An appeals court rejected a request from one of four suspects in a failed German train bombing to move the proceedings closer to the suspects' homes in northern Lebanon.
The appeals court rejected the request presented last month by suspect Jihad Hamad's lawyer, and instead the court upheld a Beirut criminal court's decision to keep the trial, set to reconvene Tuesday, in Beirut, court officials said. The officials said, speaking on condition of anonymity because they were not authorized to speak to the media.
At a hearing last month, the defense demanded that the trial be moved to the northern port city of Tripoli, arguing that the suspects' families couldn't afford travel expenses to Beirut, a two-hour drive away.
The request was rejected by the presiding Judge Michel Abou Arraj and the defense decided to appeal the ruling. Abou Arraj gave no reason for his decision to reject the defense's request.
However, court officials, speaking on customary condition of anonymity, have said security concerns, including the possibility of an attack to free the suspects, prompted authorities to hold the four in the country's main maximum security prison and to have the court sit in the Lebanese capital.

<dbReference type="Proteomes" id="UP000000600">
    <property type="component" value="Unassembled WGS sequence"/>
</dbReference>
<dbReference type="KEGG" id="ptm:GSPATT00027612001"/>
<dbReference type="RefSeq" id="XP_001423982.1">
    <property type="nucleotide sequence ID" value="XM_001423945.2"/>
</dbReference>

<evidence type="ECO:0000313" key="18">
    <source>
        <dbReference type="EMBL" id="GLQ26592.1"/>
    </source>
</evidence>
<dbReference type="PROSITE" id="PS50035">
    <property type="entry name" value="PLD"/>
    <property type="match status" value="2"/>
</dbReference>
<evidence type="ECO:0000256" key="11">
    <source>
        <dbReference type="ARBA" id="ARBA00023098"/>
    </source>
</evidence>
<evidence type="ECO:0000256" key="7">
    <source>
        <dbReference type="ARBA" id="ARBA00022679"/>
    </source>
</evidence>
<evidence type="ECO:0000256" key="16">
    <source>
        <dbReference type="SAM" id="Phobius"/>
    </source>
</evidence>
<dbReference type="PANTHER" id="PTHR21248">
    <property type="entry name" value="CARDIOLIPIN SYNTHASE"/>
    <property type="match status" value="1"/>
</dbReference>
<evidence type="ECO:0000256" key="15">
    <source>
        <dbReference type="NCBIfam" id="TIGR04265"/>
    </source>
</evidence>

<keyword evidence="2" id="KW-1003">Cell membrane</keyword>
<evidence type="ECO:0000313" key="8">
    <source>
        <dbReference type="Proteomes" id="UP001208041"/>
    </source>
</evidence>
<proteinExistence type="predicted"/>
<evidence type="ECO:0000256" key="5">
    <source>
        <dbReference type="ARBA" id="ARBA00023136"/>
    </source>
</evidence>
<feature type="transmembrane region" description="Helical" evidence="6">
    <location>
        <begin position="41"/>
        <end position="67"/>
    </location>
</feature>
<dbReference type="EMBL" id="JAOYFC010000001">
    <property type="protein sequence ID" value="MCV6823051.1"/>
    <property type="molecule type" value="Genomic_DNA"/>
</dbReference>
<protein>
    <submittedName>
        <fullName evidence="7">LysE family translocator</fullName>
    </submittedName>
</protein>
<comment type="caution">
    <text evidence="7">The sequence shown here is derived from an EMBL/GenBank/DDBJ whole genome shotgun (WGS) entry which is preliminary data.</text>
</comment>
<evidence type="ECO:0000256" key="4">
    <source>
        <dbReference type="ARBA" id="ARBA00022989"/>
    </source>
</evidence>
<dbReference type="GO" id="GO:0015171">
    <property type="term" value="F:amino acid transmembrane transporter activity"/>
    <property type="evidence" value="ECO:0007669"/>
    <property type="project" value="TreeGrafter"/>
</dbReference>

Along with Hamad, the three other suspects on trial and held in police custody are Ayman Hawa, Khalil al-Boubou and Khaled Khair-Eddin el-Hajdib.
Two other Lebanese suspects in the case are not in the country. Youssef el-Hajdib is under arrest in Germany, and his brother, Saddam, remains at large. Both are cousins of Khaled el-Hajdib.
Lebanese authorities arrested the suspects on charges for allegedly planting crude bombs on two trains at the Cologne station on July 31. The bombs, found later in the day on trains at the Koblenz and Dortmund stations, failed to explode because of faulty detonators. German surveillance cameras are said to have filmed suspects as they wheeled suitcases into the station.
Germany wants to extradite the men, but there is no extradition treaty between Germany and Lebanon. Lebanon has decided to try the suspects in its courts and defer consideration of extradition until later.